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A Culture of Coerced Consent
The limits of Yes-Means-Yes
This Thursday, I’ll share highlights from your comments on making amends for being part of unjust systems. This week, we’re talking about the limits of consent culture.
Melissa Febos had a recent reflection in the New York Times Magazine about how covid has brought an unexpected peace to her life—with social distancing, men stop touching her without warning. She doesn’t have to spend her energy on avoiding unwanted touch or letting people down gently when they ask for consent to touch that she doesn’t want to give.
[Content warning: the linked article includes a story of sexual assault, as well as discussion of Febos’s stint as a sex worker].
One of her stories that stuck with me was her experience at a “cuddle party.” The party was limited in scope (she describes it as “a platonic orgy with clear boundaries”) and the event begins with everyone getting practice in asking for consent and respectfully accepting a no.
The trouble was, a “No” felt almost impossible for Febos to give, even when she was expected to:
The host spoke in a warm tone as he reviewed the rules. At the third rule (You must ask permission and receive a verbal “yes” before you touch anyone), he asked us to turn to a nearby person and perform a role play. One person would ask, “Do you want to cuddle?” The other would answer, “No.” The first would then respond, “Thank you for taking care of yourself.”
The nervous young man and I faced each other.
“Do you want to cuddle?” he asked.
“No,” I said, and my mouth involuntarily stretched into a smile, as if I needed to soften the refusal. My face grew hot, and I felt myself blinking quickly. Was it really so hard for me to give an anticipated no? I felt uneasy, surprised by the strength of my reaction to the exercise.
Next, the host asked us to repeat the role play, but this time to ask our partners, “Can I kiss you?” Kissing is not allowed at the cuddle party, so this exercise was even more forgone than the previous one. Still, I had no interest whatsoever in kissing the young man, and to pretend, even in this transparent context, increased my discomfort exponentially. My voice croaked when I asked, and his face flushed when he said no. When he asked me, and I refused him again, my tone was so apologetic that it seemed farcical. I couldn’t seem to control my affect; like a pinched hose, the words eked out of me in odd directions.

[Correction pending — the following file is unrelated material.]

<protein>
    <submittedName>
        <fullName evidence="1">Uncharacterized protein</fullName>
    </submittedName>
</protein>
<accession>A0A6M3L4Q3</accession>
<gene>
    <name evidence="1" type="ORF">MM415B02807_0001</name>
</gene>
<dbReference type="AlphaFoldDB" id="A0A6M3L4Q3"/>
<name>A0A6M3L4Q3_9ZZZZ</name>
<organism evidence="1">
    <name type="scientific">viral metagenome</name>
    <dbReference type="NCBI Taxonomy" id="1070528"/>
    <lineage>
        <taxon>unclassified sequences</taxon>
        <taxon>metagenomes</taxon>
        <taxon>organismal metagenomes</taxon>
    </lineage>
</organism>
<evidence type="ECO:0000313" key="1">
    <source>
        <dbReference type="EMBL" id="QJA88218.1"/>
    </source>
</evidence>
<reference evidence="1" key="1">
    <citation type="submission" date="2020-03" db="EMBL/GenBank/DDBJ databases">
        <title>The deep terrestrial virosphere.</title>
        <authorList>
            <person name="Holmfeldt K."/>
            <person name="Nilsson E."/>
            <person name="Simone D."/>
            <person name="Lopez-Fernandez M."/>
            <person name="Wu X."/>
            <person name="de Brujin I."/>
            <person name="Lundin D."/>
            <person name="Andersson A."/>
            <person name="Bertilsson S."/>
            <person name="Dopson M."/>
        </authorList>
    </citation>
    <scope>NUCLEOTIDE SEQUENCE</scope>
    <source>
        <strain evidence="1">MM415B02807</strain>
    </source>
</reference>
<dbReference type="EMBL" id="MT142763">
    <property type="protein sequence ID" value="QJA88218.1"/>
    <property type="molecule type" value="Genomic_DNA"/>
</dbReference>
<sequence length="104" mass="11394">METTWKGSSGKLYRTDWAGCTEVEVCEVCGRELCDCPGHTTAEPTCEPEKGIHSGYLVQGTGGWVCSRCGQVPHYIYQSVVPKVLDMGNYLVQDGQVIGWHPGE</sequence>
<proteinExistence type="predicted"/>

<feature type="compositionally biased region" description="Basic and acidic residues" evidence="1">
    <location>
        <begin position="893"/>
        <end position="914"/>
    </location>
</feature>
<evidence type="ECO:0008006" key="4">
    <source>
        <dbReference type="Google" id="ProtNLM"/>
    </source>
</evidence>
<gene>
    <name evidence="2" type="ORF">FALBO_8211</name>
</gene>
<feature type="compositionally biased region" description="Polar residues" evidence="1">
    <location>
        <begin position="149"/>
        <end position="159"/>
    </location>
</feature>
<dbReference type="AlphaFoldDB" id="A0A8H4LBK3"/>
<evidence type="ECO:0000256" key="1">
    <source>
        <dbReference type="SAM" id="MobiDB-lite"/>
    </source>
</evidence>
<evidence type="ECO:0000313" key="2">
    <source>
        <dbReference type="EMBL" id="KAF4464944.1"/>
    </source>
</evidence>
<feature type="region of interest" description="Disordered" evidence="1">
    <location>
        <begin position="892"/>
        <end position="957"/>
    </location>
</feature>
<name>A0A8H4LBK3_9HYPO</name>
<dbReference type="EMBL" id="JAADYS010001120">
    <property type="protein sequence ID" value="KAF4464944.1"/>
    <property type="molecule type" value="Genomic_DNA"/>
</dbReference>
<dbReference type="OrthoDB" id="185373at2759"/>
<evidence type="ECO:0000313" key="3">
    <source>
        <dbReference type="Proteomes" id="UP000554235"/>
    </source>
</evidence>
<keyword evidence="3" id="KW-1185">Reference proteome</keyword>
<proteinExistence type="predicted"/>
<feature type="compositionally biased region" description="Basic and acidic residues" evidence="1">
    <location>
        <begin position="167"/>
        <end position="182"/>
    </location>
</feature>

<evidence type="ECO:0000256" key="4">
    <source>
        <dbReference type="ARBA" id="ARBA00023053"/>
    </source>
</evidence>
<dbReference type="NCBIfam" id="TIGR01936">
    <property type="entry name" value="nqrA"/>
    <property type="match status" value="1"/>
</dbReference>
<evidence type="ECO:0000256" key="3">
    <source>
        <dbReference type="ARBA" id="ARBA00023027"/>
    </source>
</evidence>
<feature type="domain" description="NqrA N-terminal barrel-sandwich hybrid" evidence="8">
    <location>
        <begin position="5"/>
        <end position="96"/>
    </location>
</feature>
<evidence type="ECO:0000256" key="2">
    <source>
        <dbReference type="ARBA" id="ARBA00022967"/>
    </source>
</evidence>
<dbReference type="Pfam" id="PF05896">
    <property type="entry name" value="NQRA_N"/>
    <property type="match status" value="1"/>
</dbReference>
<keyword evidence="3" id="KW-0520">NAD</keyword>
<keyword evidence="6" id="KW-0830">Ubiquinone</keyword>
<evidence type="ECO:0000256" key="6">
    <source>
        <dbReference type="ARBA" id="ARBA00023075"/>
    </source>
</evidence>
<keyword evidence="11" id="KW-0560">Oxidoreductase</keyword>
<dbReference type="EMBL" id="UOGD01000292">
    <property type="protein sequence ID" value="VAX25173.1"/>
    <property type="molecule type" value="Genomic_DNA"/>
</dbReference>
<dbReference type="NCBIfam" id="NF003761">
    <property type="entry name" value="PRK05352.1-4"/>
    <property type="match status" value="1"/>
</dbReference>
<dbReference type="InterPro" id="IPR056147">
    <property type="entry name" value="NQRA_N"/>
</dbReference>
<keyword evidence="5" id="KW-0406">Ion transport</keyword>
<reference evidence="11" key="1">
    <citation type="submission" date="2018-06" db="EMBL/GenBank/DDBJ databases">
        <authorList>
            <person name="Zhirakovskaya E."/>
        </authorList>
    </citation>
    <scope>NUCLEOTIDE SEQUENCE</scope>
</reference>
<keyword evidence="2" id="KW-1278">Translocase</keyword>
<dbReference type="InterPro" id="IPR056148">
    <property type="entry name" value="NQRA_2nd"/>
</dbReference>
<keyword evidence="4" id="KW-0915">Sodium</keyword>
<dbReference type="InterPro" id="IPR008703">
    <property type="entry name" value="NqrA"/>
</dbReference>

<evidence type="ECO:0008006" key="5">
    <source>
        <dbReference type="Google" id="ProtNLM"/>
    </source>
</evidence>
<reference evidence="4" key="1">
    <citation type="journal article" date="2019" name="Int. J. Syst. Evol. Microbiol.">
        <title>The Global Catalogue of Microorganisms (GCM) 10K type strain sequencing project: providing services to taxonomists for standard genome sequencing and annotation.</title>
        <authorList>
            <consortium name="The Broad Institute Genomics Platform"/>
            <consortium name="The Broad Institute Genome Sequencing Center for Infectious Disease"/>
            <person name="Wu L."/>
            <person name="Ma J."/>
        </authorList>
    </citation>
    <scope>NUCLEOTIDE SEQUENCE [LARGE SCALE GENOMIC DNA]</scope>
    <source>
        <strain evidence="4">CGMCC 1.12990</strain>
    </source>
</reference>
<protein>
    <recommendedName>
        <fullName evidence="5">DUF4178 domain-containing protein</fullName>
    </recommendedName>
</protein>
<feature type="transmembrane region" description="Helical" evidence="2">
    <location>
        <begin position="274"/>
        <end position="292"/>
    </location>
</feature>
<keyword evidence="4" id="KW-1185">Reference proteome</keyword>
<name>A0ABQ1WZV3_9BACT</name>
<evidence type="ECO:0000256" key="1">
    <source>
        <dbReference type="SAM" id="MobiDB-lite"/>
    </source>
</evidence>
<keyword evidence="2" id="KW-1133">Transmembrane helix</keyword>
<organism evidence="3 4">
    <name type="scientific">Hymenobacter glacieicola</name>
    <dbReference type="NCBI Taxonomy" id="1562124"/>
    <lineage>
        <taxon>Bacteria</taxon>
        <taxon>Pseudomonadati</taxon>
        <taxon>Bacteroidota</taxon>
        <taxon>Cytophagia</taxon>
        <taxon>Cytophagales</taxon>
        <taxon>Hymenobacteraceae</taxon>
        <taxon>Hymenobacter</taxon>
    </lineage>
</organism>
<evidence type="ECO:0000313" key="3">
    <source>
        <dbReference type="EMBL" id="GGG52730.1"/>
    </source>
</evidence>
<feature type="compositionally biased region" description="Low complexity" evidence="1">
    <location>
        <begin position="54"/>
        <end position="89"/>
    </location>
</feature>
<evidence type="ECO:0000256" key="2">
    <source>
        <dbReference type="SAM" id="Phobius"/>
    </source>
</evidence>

After the opening exercises, Febos quickly finds herself saying “Yes” when she would rather say “No” and enduring unwanted touch in silence.
A culture focused on consent as the primary marker of whether sex is moral misses these kinds of clashes. (It also neglects whether the participants are willing the good of the other, and whether they’re right about what that good consists of, but that’s a whole ‘nother post).
It can be a relief to have some things be off the table rather than to have to navigate the constant threat of a question and a no. When I lived in California for a year, the surrounding society was fairly polyamorous, and everyone I met was polite and gracious about my demurrals. But it still changed the way I approached friendships—I didn’t feel like I could rely on my own romantic relationship to create a clear boundary.
A culture of constant questions feels like moving through Times Square, full of blazing advertisements, aggressive sidewalk hawkers, and semi-nude women. All you have to do is keep moving, keep your eyes down, and keep saying no, but that work diminishes the walk.
When limits are clear and expectations are shared, it can be easier to relax. When everything is up for asking, all encounters are more charged and tense. The burden of setting limits falls disproportionally on women.